The five insurers will send letters to existing B1 policyholders to offer them the choice of switching to the standard plan. As agreed with MOH, they will not raise premiums for two years. Premiums can be fully paid for with Medisave, at least up to the age of 75.

Mr Khoo Kah Siang, president of the Life Insurance Association of Singapore, said the plan will appeal to people who want more coverage than MediShield Life, or who want to downsize from their existing private plans.

They should not look only at premiums when deciding on an IP, he said, as premiums are not guaranteed and insurers "may raise premiums differently over time".

A new Standard Integrated Shield Plan (IP) targeted at Class B1 coverage will be available from all IP insurers from 1...
Posted by Ministry of Health on Monday, March 14, 2016

Is the standard B1 Integrated Plan for you?
A standard, no-frills medical insurance plan pegged at the private B1 class in public hospitals will be rolled out from May 1. All five insurers offering private health insurance plans integrated with MediShield Life will offer this standard B1 plan, which has benefits set by the Ministry of Health. The standard B1 Integrated Shield Plan (IP) is meant to be affordable and easily understood. Health Correspondent Salma Khalik answers some questions on this new plan to help you decide whether it is suitable for you.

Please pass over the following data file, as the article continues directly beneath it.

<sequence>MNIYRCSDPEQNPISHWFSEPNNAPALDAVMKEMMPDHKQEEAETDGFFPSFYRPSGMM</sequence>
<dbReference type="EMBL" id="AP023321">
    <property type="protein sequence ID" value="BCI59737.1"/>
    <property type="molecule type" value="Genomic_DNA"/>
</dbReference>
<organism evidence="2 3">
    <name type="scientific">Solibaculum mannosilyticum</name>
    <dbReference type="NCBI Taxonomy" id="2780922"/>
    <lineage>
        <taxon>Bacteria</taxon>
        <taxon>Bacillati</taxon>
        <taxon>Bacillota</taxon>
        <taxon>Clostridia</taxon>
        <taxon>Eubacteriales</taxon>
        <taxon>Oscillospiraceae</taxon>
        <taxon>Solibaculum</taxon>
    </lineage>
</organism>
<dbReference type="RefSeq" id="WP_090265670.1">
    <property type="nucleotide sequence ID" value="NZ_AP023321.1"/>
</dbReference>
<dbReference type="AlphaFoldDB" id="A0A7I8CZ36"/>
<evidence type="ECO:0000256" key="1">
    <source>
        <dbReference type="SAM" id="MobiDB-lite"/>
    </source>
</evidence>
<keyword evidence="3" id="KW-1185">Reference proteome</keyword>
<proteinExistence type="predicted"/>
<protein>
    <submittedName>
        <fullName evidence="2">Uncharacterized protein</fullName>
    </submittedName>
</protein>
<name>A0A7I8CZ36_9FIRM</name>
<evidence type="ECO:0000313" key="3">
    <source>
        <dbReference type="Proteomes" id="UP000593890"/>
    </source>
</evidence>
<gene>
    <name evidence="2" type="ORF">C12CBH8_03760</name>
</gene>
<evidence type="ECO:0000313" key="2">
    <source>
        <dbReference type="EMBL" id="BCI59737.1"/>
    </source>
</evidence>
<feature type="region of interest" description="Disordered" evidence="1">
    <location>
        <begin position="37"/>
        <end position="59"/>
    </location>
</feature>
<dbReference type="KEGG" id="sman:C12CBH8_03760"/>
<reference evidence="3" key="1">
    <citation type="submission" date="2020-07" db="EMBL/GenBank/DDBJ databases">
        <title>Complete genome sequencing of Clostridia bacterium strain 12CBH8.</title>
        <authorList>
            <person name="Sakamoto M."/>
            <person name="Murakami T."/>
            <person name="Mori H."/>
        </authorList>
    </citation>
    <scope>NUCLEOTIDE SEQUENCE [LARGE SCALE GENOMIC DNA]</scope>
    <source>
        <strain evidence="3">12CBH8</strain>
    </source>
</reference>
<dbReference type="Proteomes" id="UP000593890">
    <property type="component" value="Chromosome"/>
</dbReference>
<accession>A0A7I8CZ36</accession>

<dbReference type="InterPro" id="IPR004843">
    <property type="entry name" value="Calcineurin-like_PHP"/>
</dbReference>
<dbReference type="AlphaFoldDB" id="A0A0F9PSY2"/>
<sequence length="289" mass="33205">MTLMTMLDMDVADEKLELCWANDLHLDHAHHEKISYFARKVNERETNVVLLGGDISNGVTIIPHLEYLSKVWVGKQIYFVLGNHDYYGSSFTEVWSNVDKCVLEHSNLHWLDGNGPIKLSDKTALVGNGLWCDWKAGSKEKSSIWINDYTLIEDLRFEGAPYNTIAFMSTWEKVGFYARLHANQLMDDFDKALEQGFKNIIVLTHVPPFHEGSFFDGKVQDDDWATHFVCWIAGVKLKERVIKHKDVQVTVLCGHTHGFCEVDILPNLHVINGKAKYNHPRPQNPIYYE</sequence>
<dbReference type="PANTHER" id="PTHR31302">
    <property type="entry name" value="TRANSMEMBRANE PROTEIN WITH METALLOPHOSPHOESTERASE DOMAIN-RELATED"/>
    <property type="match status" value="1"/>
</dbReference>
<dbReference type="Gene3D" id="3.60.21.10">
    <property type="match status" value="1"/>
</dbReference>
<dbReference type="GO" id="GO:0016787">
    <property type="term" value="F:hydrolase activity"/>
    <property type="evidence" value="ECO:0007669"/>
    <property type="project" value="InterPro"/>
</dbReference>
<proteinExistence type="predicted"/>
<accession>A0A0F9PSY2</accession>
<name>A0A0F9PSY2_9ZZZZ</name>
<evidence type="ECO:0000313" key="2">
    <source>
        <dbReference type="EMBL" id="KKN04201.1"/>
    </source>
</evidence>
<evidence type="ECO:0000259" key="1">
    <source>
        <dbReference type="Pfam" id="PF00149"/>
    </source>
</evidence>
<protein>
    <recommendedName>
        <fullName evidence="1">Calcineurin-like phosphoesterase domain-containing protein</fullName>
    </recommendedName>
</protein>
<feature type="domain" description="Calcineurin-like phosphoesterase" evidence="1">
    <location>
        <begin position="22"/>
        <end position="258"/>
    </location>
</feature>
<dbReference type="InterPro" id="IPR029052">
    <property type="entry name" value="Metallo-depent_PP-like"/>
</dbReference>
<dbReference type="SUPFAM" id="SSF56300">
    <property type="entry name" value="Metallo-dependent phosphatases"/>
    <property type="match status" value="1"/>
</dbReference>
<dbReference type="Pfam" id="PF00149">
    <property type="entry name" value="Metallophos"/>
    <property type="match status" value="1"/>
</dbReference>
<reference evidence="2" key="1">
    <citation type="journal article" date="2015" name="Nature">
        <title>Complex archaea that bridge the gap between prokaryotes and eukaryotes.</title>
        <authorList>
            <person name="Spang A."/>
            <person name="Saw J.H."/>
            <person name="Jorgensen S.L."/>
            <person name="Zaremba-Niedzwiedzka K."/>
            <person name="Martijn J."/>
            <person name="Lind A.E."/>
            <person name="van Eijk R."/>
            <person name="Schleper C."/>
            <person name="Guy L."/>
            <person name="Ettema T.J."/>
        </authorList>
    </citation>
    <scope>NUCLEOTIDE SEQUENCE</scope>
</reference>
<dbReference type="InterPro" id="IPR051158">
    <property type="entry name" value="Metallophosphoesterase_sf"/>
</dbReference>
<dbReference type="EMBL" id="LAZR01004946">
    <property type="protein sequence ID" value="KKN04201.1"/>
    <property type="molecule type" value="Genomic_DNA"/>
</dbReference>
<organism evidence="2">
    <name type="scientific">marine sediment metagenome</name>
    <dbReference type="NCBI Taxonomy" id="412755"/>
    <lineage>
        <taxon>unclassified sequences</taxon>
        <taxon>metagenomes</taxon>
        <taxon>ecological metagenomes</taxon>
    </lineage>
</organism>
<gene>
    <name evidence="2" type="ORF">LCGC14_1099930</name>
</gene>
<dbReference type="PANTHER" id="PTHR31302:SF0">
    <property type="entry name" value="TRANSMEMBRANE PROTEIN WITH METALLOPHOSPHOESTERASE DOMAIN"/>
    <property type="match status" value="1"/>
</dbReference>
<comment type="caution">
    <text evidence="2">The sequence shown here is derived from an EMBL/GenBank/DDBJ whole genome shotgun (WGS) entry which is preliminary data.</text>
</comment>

The Straits Times, 16 Mar 2016

Q: Why does the standard B1 plan fully pay for only nine out of 10 B1 bills?

A: There are caps on payment that should be enough to cover most B1 treatments. However, should the patient suffer from complications, the treatment cost might bust the limits.

There is also a $150,000 annual limit on claims. A patient who is frequently in and out of hospital might chalk up bills in excess of this within one year. The excess amount will not be covered.

Q: I'm thinking of downgrading my current IP. Should I change to an insurer that charges lower premiums for the standard B1 IP?

A: That depends on whether you suffer from any medical conditions. If you do, switching to a different insurer might mean that treatment for these conditions will not be covered. If your current insurer covers you fully, it will allow you to downgrade without penalty. In other words, you will still be fully insured.